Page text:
More professionals are actively pursuing mentoring to advance their careers. Moreover, whether you are on the giving or receiving end, these types of partnerships can benefit your career.
A mentoring partnership can be rewarding to both people, personally and professionally. It is an opportunity to develop communication skills, expand your viewpoints, and consider new ways of approaching situations. Moreover, both partners can advance their careers in the process.
The mediocre teacher tells. The good teacher explains. The superior teacher demonstrates. The great teacher inspires.”—William Arthur Ward
While having a mentor can make a significant difference in your career, being one can also be a valuable experience—that comes with much responsibility. A great mentor does not just provide guidance and answers during career transitions or sticky situations. They also provide motivation and inspiration to help their mentee get to the next level and fulfill their potential.
What Is Mentoring?
Mentoring is a relationship between two people with the goal of professional and personal development. The "mentor" is usually an experienced individual who shares knowledge, experience, and advice with a less experienced person or "mentee."
Mentors become trusted advisers and role models—people who have "been there" and "done that." They support and encourage their mentees by offering suggestions and knowledge, both general and specific. The goal is to help mentees improve their skills and, hopefully, advance their careers.
A mentoring partnership may be between two people within the same company, same industry, or same networking organization. However, the partners come together, the relationship must be based on mutual trust and respect, and it typically offers personal and professional advantages for both parties.
Helping someone else succeed can be immensely gratifying. But what I've heard time and again from executive ‘elders’ is how much they gain in return when they mentor young people. They're often surprised at how much they learn from their mentees. Mentoring really goes both ways; when different generations come together, their blend of skills can be highly complementary.”—Pamela Ryckman
Want to be a great mentor?
You need to resist the urge to act and make decisions for your mentee and instead do the difficult task of listening. Stop, focus, and listen.
Start out right, with goal setting
- succeed unless clear objectives are agreed in advance
- succeed unless there is an agreed plan of action
- act as a replacement for conventional training
Many pieces need to align as you set out on a new mentoring relationship, right down to the logistical issues of when, where, and how frequently to meet. The critical element is taking time from the outset to listen to each others' goals and expectations for the mentoring relationship. Taking time to appreciate and understand your mentee's goals will demonstrate your commitment to his professional development and career success. Useful goals could be narrowly related to completion of a specific project-related task or more expansive, such as regular appraisal of career progression.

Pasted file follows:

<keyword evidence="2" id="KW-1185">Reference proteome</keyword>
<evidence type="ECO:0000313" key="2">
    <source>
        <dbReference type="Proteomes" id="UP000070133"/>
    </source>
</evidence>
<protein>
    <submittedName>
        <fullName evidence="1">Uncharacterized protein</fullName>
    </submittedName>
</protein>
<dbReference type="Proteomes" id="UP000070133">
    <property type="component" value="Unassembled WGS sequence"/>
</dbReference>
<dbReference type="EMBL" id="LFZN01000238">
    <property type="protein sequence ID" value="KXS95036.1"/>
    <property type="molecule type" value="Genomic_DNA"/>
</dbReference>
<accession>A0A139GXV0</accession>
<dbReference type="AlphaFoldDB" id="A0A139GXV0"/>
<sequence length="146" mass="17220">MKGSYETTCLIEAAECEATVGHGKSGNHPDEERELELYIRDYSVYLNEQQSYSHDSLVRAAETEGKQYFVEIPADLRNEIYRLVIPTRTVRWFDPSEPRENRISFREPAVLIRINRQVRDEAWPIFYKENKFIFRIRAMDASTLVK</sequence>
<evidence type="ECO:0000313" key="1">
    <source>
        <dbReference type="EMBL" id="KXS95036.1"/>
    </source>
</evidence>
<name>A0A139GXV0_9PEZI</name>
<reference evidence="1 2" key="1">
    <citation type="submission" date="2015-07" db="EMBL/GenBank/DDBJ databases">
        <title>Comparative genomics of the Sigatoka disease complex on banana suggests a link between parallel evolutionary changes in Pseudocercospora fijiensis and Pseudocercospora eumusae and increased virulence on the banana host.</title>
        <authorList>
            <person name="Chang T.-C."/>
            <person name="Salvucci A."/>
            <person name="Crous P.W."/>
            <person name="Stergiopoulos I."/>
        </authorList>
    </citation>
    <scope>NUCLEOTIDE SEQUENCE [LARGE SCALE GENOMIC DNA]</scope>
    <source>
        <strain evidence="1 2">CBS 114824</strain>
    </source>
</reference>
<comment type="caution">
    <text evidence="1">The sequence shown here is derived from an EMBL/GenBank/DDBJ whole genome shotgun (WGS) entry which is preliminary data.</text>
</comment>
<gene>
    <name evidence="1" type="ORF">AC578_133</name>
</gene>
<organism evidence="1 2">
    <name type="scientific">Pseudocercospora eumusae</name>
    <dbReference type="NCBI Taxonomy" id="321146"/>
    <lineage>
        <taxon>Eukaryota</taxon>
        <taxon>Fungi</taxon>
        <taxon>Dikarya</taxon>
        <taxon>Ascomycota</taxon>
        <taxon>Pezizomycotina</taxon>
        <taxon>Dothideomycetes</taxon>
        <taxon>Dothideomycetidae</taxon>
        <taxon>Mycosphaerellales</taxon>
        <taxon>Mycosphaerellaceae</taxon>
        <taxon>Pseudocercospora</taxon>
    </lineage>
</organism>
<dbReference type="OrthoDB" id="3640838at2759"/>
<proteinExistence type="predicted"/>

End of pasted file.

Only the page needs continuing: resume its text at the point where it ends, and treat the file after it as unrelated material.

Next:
This is an ideal time to express what you expect from this relationship, including your goals for the next steps and a discussion of boundaries as needed, so you and your mentee can start on the same page.
Are you the right mentor for them at this time?
As a mentor, at the first meeting, determine where they want to focus—ask:
- Where do you want to be at this time next year?
- Where you want to be in five years?
- What do you want to do with your career?
Based on the answer, you may not be the best fit for them at this time, as individuals need three different types of mentors:
- Mentor #1: One Year Guide—Ideally, this person is someone who has been in mentee’s shoes and can easily relate to their current experiences.
- Mentor #2: Five-Year Guide—Ideally, this person has a bit more experience under their belt, this person can offer advice on advancing within the company or field, including the short-term goals the mentee should be setting to get there.
- Mentor #3: Career Guide—Ideally, this person works or has worked in your industry. They should be someone who knows the tools of the trade and can consult you on significant events and decisions, like switching jobs, working abroad, or exploring other career opportunities.
If there is a misalignment between what you offer and the mentee’s expectations, advise them that throughout their career, there will be lots of people they turn to for help and advice. However, by being strategic and identifying a few key mentors to be their “board of advisors,” they will make sure that the best guidance is always steering them in the right direction.
I use a strengths-based approach and leverage my mentee's Behaviour DNA. When they embrace their natural strengths and their challenges, advice and guidance is much moring meaningful to them.
Consider these critical skills from excellent mentors
Listen first. Think of yourself as a life coach. A good mentor always navigates the mentee to a solution or a next step; they don’t solve it for them. Help to remove roadblocks for your mentee, and alternatively, create bridges for them. Also, understand that your mentee is not you, so they will want or need to carve their own professional path. You don’t need to be a perfect, shining example either. Your failures and hardships throughout life and your career are just as valuable to your mentee as are your successes. And realize, sometimes you are just there to listen.”—Whitney Gonzales, marketing manager at Liingo Eyewear
A good listening tip is to take notes during your mentoring sessions to stay actively engaged. If you give your mentee some direction, follow up on that direction the next time you meet: “I remember you were going to ask for the promotion. How did that go?”
Much like parenting, mentoring can be satisfying, but also long-term and trying, endeavor. While the mentee needs and wants direction, often this requires a bit of constructive criticism, which can be hard to take. It is vital that a mentor be a patient soul, because tempers may flare, and quick fixes are few and far between.”—David Parnell, legal consultant, communication coach and author